Marina Gracias knows that staying curious—and being willing to take a risk—can translate into life-changing career moments. In 2005, when Providian Financial offered her a chance to head a new group that would handle sourcing and procurement, it meant that she’d be pivoting away from law practice and into the business world. But Gracias decided to go for it.
“It made a huge difference in my career,” she says. “I learned more about how to balance legal and business considerations, and that experience eventually led me to positions at Visa, Accenture, and now Varo.”
She joined Varo, a digital-only bank, in 2016 as its general counsel and corporate secretary and helped the company navigate the regulatory process to secure a national bank charter—quite a feat in the financial world. The government has given out only a handful of such charters since the 2008 financial crisis. Varo was the first consumer fintech recipient.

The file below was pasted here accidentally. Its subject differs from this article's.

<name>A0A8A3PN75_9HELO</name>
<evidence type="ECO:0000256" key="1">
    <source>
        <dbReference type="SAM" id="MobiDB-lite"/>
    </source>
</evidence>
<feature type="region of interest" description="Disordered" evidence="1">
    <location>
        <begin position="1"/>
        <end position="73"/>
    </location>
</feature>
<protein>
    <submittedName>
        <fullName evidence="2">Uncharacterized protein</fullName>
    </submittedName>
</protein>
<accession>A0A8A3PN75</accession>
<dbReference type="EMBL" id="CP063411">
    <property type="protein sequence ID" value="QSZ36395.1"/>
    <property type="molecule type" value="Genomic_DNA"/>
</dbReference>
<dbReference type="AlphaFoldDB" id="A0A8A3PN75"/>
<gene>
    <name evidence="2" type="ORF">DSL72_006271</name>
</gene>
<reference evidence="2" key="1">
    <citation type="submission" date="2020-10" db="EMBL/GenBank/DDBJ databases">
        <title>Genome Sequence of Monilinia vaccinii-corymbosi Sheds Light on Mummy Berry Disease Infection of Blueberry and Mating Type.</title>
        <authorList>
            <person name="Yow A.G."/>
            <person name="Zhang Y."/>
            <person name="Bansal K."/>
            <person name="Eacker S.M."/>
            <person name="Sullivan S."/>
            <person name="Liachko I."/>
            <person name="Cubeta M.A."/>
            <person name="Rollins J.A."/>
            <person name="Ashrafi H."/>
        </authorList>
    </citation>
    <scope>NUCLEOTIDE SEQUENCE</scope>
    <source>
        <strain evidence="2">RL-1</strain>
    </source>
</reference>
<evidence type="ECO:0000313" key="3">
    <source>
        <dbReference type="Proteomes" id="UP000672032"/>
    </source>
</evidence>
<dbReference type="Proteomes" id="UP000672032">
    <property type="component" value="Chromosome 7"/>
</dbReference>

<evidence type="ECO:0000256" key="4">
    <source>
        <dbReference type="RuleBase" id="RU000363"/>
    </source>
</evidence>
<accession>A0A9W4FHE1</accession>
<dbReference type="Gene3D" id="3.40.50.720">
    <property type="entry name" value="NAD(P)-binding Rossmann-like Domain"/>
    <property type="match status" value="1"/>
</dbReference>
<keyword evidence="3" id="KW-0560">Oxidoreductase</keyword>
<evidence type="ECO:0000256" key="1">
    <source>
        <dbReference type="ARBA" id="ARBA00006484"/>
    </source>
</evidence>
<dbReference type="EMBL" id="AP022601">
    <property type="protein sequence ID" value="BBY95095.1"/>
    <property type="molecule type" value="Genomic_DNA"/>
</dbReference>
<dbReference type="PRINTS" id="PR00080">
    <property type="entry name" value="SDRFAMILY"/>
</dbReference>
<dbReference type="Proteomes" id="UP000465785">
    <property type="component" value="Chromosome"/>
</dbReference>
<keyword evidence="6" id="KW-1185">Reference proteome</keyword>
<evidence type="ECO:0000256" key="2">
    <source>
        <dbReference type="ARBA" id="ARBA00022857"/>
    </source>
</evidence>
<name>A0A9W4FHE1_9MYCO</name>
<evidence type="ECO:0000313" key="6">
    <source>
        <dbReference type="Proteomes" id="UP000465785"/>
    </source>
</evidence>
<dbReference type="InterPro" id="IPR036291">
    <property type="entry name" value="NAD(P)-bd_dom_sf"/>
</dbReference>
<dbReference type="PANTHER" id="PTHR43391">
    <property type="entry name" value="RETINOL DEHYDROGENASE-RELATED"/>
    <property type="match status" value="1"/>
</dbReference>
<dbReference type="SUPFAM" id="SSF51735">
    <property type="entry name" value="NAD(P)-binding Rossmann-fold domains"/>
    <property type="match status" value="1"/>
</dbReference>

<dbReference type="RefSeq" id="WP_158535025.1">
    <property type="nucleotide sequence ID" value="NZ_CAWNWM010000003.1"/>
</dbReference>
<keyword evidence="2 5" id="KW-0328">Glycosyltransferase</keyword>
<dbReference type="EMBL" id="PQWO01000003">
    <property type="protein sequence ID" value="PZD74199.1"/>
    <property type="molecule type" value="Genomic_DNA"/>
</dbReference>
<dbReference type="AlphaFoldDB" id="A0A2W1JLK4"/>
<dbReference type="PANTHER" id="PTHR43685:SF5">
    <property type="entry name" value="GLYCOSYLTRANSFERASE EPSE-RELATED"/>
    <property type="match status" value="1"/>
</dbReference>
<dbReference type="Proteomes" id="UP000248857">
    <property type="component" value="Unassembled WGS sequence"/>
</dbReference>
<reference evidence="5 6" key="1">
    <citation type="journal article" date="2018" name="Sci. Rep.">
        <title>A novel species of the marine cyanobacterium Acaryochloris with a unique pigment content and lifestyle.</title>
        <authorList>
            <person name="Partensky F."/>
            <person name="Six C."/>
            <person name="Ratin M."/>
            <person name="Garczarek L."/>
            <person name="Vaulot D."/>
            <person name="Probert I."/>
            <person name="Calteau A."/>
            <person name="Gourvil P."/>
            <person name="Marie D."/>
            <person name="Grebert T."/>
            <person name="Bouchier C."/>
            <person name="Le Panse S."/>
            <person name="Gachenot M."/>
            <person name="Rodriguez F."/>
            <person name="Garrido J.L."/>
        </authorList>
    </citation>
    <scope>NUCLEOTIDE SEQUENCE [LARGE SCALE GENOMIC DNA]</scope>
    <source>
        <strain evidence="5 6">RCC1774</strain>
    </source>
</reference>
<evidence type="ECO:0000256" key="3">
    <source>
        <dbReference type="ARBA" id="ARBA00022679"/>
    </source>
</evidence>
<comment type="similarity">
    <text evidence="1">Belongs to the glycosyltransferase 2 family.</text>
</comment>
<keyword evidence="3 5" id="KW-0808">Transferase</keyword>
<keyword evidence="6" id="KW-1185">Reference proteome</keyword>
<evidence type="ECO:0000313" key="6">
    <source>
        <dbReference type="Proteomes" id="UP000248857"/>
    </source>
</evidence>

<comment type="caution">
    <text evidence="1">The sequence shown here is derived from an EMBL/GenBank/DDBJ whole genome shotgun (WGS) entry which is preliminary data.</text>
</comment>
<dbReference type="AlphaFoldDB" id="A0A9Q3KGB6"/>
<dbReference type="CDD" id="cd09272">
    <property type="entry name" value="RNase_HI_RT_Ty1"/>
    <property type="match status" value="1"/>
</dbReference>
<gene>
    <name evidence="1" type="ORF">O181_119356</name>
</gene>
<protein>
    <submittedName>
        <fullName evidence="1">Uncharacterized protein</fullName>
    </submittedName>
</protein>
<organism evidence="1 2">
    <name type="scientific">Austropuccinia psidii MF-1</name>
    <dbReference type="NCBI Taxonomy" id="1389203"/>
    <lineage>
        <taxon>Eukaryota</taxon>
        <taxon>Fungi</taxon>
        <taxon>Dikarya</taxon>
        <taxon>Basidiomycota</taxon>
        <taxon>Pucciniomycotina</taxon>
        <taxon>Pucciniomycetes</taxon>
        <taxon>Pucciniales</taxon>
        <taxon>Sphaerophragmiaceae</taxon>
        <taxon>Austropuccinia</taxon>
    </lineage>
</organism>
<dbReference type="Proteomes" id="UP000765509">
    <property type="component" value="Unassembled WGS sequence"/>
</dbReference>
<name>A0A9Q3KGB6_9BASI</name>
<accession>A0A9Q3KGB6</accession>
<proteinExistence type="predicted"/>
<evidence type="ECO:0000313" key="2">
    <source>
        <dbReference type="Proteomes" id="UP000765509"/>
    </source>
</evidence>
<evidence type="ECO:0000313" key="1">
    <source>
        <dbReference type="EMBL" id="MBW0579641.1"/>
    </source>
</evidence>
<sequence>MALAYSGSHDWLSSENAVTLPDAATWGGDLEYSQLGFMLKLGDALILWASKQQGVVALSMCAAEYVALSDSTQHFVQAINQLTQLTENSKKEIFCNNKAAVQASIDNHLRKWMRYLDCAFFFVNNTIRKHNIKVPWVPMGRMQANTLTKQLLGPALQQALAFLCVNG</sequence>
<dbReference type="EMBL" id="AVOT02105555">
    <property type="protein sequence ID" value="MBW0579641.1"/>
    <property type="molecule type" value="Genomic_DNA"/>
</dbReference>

The charter allows Varo, which already provided checking and savings accounts with no monthly or overdraft fees, to offer a full range of banking services backed by the Federal Deposit Insurance Corp., including customer access to affordable credit and cash-flow management.
“Varo is a new breed of bank: all digital and mission driven. Its purpose is financial inclusion and opportunity for all,” says Gracias, who credits her Berkeley training with helping her thrive at the company.
“Berkeley showed me how powerful it can be to ask, ‘What’s the problem you’re really trying to solve?’” she says.